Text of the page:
Crown Prosecution Service takes a £325,000 hit after mislaying recordings of interviews with victims of child sex abuse
The Crown Prosecution Service (CPS) has been fined £325,000 by the Information Commissioner’s Office (ICO) for losing unencrypted DVDs with recordings of police interviews with 15 victims of child sex abuse, to be used at the trial.
This is the second penalty imposed on the CPS following the loss of sensitive video recordings.
The ICO said the DVDs contained intimate details of the victims, as well as the sensitive personal data of the perpetrator, and some identifying information about other parties.
They were sent by tracked delivery between two CPS offices, with the recipient being in a shared building. The delivery was made outside office hours, and the DVDs – which were not in tamper-proof packaging – were left in the reception.
Although the building’s entry doors were locked, anyone with access to the building could access this reception area. It is not known what has happened to the DVDs.
The incident occurred in November 2016 but it was not discovered that they were lost until December. The CPS notified the victims in March 2017 and reported the loss to the ICO the following month.
The ICO ruled that the CPS was negligent when it failed to ensure the videos were kept safe, and did not take into account the substantial distress that would be caused if the videos were lost.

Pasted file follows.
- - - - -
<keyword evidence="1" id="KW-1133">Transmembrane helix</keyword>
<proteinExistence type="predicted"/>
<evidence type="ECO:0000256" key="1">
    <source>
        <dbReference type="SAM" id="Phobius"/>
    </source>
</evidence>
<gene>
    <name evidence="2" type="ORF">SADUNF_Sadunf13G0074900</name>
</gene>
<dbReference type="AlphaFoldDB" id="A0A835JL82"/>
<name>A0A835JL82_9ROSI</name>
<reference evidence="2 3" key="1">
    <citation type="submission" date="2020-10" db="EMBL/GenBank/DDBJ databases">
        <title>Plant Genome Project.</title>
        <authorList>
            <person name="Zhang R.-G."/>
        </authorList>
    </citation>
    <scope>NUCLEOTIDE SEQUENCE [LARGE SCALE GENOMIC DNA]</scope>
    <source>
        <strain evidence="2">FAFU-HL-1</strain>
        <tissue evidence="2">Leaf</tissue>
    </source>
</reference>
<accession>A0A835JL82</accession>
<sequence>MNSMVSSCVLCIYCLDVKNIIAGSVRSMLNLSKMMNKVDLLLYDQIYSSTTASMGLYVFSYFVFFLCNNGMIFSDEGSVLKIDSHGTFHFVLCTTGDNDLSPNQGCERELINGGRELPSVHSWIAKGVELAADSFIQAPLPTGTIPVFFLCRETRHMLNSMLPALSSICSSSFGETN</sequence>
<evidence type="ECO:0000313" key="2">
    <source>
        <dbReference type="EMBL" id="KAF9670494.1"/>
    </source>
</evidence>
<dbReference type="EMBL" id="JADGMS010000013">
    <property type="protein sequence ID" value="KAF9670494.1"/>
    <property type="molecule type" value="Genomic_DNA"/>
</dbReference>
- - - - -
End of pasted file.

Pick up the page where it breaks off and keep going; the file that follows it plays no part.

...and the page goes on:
It also found that, despite being fined £200,000 following a separate breach in November 2015 – in which victim and witness video evidence was also lost – the CPS had not ensured that appropriate care was being taken to avoid similar breaches re-occurring.
Steve Eckersley, the ICO’s head of enforcement, said: “The victims of serious crimes entrusted the CPS to look after their highly sensitive personal data - a loss in trust could influence victims’ willingness to report serious crimes.
“The CPS failed to take basic steps to protect the data of victims of serious sexual offences. Given the nature of the personal data, it should have been obvious that this information must be properly safeguarded, as its loss could cause substantial distress.
“The CPS must take urgent action to demonstrate that it can be trusted with the most sensitive information.”
The ICO added that the CPS has self-identified systemic failings and is now taking action to remedy them.
The CPS is not the only law enforcement agency to be fined for losing sensitive DVDs - year ago a similar fate befell Manchester Police, which suffered a £150,000 penalty for losing recordings interviews with victims of violent or sexual crimes.
Image by Rob Davies, CC BY 2.0 through flickr